JAMES HARPER belongs to
the list of successful men of Delaware county. He is
familiar with pioneer life in Iowa, and knows what hard
times meant in the "fifties." He has by his industry and
hard work transformed three hundred and forty acres of
raw prairie land into one of the finest and most
productive farms in the country.
Mr. Harper is a native of Huntington county,
Pa., and was born near a famous old English fort December
15, 1812. His father, Robert Harper, was a native of
Ireland. He came to America in 1790, when quite young, and
settled in the Keystone State, where he died in 1845. He
followed agricultural pursuits throughout life. He lived a
consistent Christian life and was a zealous member of the
Presbyterian church. The mother of our subject bore the
maiden name of Rosana Moreland. She was a native of Ireland, but came
to the New World with her parents when a child. She died in
1847. She was a bright example of a Christian lady, kind,
generous and hospitable, always ready to help the poor, the
unfortunate and the distressed, relieving their wants and
speaking kind words of comfort and hope. She had hosts of
friends and not an enemy in the world. A faithful wife and
devoted mother, her death was mourned not only by her relatives,
but also by a large circle of friends, to whom she was greatly
endeared. She was the mother of six children, three of whom
still survive her.
James Harper was reared on a farm and his
limited education was obtained in the old-fashioned log
school-house with puncheon floor, slab seats and large
fireplace, with chimney made of sticks and clay.
He remained at home until he became
of age, and then went to Wisconsin, where he spent thirteen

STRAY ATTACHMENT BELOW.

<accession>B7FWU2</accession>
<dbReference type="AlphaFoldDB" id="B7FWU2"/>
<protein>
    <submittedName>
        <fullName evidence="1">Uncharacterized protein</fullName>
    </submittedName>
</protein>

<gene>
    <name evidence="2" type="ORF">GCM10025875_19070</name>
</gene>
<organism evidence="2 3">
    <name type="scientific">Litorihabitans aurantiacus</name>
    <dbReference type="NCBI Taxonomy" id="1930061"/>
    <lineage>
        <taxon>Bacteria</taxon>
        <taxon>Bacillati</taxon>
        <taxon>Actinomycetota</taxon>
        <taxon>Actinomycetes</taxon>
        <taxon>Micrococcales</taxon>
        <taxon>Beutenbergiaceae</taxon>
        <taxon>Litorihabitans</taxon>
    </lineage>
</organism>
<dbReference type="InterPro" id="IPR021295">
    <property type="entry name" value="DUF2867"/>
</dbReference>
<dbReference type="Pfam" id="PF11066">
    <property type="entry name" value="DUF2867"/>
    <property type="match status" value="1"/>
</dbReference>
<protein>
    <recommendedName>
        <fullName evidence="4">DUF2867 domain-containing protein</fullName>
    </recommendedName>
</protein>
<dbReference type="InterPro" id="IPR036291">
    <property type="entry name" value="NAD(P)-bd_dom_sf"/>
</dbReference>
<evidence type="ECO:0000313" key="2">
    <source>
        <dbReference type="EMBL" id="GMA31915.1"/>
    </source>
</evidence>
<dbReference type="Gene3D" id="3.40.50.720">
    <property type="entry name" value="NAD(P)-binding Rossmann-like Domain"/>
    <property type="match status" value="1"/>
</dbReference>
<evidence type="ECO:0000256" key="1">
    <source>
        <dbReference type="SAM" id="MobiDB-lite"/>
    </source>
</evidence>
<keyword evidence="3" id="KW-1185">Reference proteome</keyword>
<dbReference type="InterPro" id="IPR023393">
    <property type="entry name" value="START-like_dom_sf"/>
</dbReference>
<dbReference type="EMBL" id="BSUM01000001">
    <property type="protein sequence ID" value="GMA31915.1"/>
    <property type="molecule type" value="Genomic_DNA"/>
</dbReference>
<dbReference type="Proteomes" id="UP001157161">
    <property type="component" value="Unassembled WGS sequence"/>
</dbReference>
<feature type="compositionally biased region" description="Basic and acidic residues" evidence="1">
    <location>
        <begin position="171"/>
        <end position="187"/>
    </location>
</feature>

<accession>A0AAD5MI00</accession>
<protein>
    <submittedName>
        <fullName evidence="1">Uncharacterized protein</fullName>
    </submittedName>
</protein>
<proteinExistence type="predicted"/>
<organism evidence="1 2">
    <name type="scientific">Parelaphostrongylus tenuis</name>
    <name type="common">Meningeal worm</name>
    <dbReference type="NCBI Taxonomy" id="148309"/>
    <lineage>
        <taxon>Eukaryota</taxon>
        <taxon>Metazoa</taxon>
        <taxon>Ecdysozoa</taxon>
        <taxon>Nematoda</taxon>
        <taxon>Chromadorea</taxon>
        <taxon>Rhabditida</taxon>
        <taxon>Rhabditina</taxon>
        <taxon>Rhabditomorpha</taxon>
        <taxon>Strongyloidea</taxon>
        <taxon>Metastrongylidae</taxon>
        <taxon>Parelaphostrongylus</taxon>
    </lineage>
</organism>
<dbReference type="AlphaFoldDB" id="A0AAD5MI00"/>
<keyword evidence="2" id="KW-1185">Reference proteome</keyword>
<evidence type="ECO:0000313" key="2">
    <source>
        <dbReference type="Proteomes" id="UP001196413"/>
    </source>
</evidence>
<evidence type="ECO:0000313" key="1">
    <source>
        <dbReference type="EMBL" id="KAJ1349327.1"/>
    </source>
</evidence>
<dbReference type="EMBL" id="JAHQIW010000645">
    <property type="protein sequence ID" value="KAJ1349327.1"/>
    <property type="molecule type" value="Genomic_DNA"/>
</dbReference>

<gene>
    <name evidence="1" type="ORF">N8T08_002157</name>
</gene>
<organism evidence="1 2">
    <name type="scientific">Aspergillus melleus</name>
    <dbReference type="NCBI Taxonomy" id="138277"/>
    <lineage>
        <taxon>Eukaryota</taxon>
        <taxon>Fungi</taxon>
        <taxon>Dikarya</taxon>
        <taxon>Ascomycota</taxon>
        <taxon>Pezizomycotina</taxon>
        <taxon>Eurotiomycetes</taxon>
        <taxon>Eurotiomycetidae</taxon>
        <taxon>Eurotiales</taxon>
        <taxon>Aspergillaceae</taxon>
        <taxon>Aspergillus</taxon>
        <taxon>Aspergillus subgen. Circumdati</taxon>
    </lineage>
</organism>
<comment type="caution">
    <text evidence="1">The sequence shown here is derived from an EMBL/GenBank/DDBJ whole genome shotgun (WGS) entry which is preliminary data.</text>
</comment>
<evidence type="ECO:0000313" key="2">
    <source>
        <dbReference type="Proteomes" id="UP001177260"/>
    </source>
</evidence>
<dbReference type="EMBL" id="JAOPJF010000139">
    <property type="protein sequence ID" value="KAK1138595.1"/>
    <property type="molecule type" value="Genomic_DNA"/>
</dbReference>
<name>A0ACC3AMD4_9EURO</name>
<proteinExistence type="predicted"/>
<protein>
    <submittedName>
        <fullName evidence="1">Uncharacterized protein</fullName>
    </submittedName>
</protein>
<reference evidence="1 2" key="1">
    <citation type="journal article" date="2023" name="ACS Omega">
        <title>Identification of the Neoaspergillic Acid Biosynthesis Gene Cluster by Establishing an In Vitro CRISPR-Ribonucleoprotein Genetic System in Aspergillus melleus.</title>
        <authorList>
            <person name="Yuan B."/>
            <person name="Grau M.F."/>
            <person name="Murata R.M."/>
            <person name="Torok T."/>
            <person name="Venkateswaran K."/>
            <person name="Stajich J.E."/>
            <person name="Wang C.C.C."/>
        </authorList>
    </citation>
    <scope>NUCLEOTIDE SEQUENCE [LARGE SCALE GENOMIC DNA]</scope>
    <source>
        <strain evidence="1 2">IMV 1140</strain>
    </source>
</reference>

years in the lumber camps of that state. He owned one sawmill,
and did an extensive business.
In 1850 he returned to his native
state, where he was engaged in farming for four years.
In 1854 he removed to Delaware
county, Iowa, settled in South Fork township, where he purchased
land and where he has since lived. Settlers were few and far
between in those days and wild game was plentiful.
Mr. Harper married in Pennsylvania in
1852, taking for a life companion Miss Matilda Jefferies, a
native of that state. She is a daughter of David and Elizabeth
Wilson Jefferies, both of whom were natives of the Keystone
State and descendants of William Penn's colony. The father was
a farmer and a man of considerable prominence, having been
justice of the peace for many years. He was a zealous member of
the Presbyterian church and respected by all who knew him.
The union of Mr. and Mrs. Harper was
blessed by the birth of two children, Elizabeth (now deceased)
Mr. Harper lost his first wife in
1857, and six years later he married Julia Larabee, a native of
Maine. The result of this union was six children, five of whom
are now living, viz.: Ada J., Lavinia, William, James and
Mr. Harper was reared a democrat and
affiliated with that party for twenty years, but has since been
a stanch republican. While he has never sought office, he has
been called upon to fill some important positions of public
trust. He was a member of the board of county supervisors one
term and has filled other minor offices.
He has lived a Christian life for
many years and is a regular attendant at the Presbyterian
church, of which he has been a member for a few years.
He owns a fine estate of three
hundred and twenty acres of highly cultivated land, equipped
with all modern improvements. He is one of the leading farmers
of South Fork township, and is deservedly popular in the